83 acres known as George Hill was deeded to the city by an elderly brother and sister, Jesse George and Rebecca George, who requested, in return, they would be provided $4,000 annually for the rest of their lives. It is recorded that two payments were made. (d-21) The Georges wanted their land preserved and had turned away offers from developers who wanted to construct homes on their property. The Fairmount Park Commission, in recognition of this, named the property Georges Hill. (h-54)

Public safety arose as a park concern. Philadelphia established Fairmount Park guards on April 14, 1863. 460 guards and 77 officers were hired who patrolled the park on foot, bicycle, horse, and rowboat. They were permitted to arrest without warrant suspected violators within the park. (d-23) The passage of Philadelphia’s Home Rule Charter in 1952 put an end to the Fairmount Park guards as city police became the city’s, and the park’s, law enforcement agency. (d-24)

On March 26, 1867, the legislature approved passage of a bill purchasing approximately 800 acres of the river’s western side and combining it with the existing park on the river’s eastern side. (d-11) This also provided water access for park users. This created a park that was over 1,200 acres large, including 500 acres of water surface along with the then-existing 600 acres on the river’s west bank. (b-2) This action created what was then the world’s largest sized park within city limits. (h-55) Thus, the main body of what is known today as Fairmount Park was created.

This park was placed under the control of Commissioners rather than Philadelphia’s City Councils. The legislature wished to keep the park system, which was viewed as requiring staff and management who were specialists in parks and landscaping, out of the hands of local political patronage. (b-3) It is probably safe to presume that some legislators had some political quarrel and distrust of some Philadelphia political leaders. Indeed, a proposal for the city to establish this park system had been stalled in the City Councils and City Councils opposed this state legislation. The Mayor, though, favored its passage. (b-4) While some legislators looked to the example of the lack of political influence exerted over New York’s Central Park as an example that should be followed, it would be foolhardy to believe politics can be totally separated from any public system. Frederick Olmstead, the architect of New York’s Central Park, would resign five (and return) times over conflicts with New York’s political leaders regarding Central Park matters. (h-59)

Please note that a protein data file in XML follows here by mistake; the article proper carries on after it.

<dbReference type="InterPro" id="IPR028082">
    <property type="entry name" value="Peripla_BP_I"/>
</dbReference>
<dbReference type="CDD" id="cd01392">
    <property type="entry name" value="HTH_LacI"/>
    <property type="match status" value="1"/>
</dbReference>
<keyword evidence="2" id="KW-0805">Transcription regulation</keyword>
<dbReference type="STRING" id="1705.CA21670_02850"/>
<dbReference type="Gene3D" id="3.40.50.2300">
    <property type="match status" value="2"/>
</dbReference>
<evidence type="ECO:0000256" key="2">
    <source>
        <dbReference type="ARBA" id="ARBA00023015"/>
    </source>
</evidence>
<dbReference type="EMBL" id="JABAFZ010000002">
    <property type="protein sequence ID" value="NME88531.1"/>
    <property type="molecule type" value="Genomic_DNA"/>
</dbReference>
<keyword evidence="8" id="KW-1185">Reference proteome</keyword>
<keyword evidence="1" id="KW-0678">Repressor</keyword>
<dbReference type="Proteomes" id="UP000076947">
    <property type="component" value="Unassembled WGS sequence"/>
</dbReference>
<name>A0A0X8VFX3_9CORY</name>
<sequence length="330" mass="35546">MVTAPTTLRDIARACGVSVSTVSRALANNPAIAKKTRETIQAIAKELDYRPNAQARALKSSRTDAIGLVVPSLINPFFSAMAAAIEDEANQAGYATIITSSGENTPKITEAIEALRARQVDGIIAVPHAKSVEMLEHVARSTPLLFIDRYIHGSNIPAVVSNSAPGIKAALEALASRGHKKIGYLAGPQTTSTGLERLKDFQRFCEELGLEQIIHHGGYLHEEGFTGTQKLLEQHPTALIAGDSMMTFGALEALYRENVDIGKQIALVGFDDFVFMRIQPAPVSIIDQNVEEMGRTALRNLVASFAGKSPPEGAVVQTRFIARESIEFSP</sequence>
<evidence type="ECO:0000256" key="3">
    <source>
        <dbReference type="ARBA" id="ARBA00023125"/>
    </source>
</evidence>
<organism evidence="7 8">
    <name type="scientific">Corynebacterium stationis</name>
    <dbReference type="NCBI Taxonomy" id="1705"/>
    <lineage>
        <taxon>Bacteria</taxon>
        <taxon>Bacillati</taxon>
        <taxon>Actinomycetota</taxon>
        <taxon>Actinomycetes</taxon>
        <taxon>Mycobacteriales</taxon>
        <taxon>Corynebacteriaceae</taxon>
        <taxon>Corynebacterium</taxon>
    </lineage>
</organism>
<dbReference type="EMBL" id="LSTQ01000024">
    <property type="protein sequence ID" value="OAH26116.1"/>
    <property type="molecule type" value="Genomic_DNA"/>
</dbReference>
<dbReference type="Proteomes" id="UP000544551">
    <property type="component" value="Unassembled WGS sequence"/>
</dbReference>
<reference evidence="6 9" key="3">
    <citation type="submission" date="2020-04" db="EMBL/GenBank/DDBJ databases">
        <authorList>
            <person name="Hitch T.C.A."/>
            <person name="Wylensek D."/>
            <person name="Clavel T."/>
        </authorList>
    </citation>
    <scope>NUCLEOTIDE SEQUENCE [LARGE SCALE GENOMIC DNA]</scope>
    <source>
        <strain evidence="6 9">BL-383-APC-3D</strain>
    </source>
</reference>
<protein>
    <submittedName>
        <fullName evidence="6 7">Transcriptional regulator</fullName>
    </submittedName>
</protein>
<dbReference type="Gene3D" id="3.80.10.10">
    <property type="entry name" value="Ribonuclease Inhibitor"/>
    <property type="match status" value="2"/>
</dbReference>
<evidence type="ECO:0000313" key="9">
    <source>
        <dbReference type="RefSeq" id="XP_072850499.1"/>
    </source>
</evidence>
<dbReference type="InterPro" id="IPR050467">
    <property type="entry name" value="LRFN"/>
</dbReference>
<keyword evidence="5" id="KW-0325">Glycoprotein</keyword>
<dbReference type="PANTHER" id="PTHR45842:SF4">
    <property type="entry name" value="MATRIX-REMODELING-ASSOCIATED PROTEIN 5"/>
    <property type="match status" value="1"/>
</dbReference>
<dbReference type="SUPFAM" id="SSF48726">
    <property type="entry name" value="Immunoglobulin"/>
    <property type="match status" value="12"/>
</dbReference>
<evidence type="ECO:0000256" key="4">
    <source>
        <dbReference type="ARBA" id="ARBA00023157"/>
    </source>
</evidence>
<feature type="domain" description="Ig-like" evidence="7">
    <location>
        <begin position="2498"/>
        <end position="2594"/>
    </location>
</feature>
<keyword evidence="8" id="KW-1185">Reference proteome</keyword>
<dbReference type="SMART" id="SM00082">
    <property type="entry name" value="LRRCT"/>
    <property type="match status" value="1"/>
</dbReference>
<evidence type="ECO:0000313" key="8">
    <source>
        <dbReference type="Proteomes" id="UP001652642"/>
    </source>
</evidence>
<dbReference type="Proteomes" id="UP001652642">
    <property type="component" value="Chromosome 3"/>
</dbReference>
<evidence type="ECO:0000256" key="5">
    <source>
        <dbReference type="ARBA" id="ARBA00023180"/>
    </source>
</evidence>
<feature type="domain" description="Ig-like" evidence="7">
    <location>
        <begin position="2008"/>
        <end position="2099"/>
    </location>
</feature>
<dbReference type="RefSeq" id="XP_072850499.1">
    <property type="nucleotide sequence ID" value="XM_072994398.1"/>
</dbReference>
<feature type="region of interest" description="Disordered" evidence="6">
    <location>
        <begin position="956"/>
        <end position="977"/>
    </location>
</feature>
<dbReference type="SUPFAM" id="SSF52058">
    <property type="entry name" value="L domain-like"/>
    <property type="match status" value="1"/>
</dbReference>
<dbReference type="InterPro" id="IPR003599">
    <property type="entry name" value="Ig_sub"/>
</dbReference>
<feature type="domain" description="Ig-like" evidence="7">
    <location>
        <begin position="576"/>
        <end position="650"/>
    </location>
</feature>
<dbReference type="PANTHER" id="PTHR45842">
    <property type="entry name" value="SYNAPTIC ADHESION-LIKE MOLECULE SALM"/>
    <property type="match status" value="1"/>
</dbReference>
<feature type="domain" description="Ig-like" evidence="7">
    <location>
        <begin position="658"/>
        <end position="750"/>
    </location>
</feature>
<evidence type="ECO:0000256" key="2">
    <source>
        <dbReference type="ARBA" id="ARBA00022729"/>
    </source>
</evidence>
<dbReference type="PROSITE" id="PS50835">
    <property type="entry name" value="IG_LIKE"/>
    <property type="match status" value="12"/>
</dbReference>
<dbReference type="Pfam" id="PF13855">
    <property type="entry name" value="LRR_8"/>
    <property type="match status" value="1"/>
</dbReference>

The first meeting of the Fairmount Park Commissioners took place on June 3, 1867. Mayor Morton McMichael was elected President, Major General George G. Meade was elected Vice President, Common Council President James F. Marcer was elected Secretary, and former U.S. Treasurer N.B. Browne was elected Treasurer. (c-5) Public officials, while serving ex offio, were an integral part of the Commission. The first public officials named to the Fairmount Park Commission were Common Council President James F. Mercer, Select Council President Joshua Sperling, and Chief Engineer Frederic Graff. (d-22)

The first Fairmount Park Commission offices were located at 241 S. 4th Street. Employees consisted of a chief engineer, two principal assistant engineers, and three junior assistant engineers. (d-25) The initial design for Fairmount Park was awarded to a local engineer, Herman J. Schwarzmann. His plan was chosen over designs submitted others, including Frederick Omstead and Calvert Vaux, who had previously designed New York’s Central Park. Herbert Schwarzmann’s work was so appreciated he would later have a major role in designing the Centennial International Exposition. (d-26) Frederick Olmstead, while not hired, would be retained in 1867 and again in 1869 for special consultative services. Olmstead advised creating a widened entrance to the park, recommending Spring Garden Streets for this purpose. While this suggestion was never undertaken, it likely created a seed of thought for the eventual widening of the Benjamin Franklin Parkway. (h-60)

The early Fairmount Park Commissions met every six to ten days. It is noted that attendance among Commissioners was good, indicating a strong and dedicated interest in the park’s direction amongst its leaders. (h-56) Among the Commissioners’ earliest decisions were to construct six steamboat landings and to require boathouses to follow specific architectural standards. (h-57)